More details are available here.
Underwriting agency Sure Insurance says it has made huge strides in north Queensland since its commercial launch a year ago, deploying a “specialist” mindset to crack a market that has seen an exodus of insurers.
The agency this month started offering residential strata insurance, in addition to home insurance that has been available since it started.
“We’ve been really blown away by the support there,” MD Bradley Heath told insuranceNEWS.com.au. “We are very, very happy with our growth and have done tens of thousands of quotes.
“We understand the market very well, we understand the realities of the market. We have taken a very specialist approach.”
Mr Heath says the business has also enjoyed strong support from Liberty Mutual, which is the capacity provider for its two main insurance products.
The entry into strata will see Sure initially provide cover for buildings up to a maximum $5 million in replacement value, with a review to come in the future.
The product will be available through Sure-authorised brokers across regional Queensland.
“We know insurers have continued to exit the strata market in the northern regions of Queensland, and [we are] now ready to step in and assist and support struggling body corporates and lot owners,” Mr Heath said.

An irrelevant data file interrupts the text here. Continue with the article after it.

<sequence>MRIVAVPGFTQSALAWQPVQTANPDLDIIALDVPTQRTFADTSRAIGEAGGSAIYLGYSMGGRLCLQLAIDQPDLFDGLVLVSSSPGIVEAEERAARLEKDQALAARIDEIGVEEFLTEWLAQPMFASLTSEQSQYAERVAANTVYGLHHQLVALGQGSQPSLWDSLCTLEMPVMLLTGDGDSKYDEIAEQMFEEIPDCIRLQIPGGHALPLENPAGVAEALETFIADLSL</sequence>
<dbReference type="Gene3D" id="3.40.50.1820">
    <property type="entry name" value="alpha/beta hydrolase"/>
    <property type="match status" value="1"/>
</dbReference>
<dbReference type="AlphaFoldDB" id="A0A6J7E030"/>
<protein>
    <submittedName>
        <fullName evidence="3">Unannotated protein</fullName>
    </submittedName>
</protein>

Underwriting agency Enthusiast Motor Insurer has stepped up efforts to reach direct customers, launching a digital and social media branding campaign to raise awareness of its range of offerings for vintage, sports and other types of cars.
The agency, which is underwritten by Assetinsure, usually places its policies through brokers, but Business Development Manager Brett Williams says it is now keen to build up its business through the direct channel as well.
It has engaged design and marketing agency Dijgtal to work on the new campaign, sharing feel-good stories from customers who are car enthusiasts. The campaign contains multiple episodes that will be released over the coming year.
“We were not very well known in this niche segment of the auto insurance market,” Mr Williams told insuranceNEWS.com.au.
“Having such a partnership in place has ensured our targets have been met and our business has grown according to plan, and will continue to do so into the future.”
The Insurance Council of Australia (ICA) “strongly supports” the findings of the draft NSW Review of Federal Financial Relations report, which recommends the abolition of all state insurance taxes.
The report says there is “no principled case for applying a special tax on insurance” and that the NSW Emergency Services Levy (ESL) and other insurance taxes should be replaced as a priority.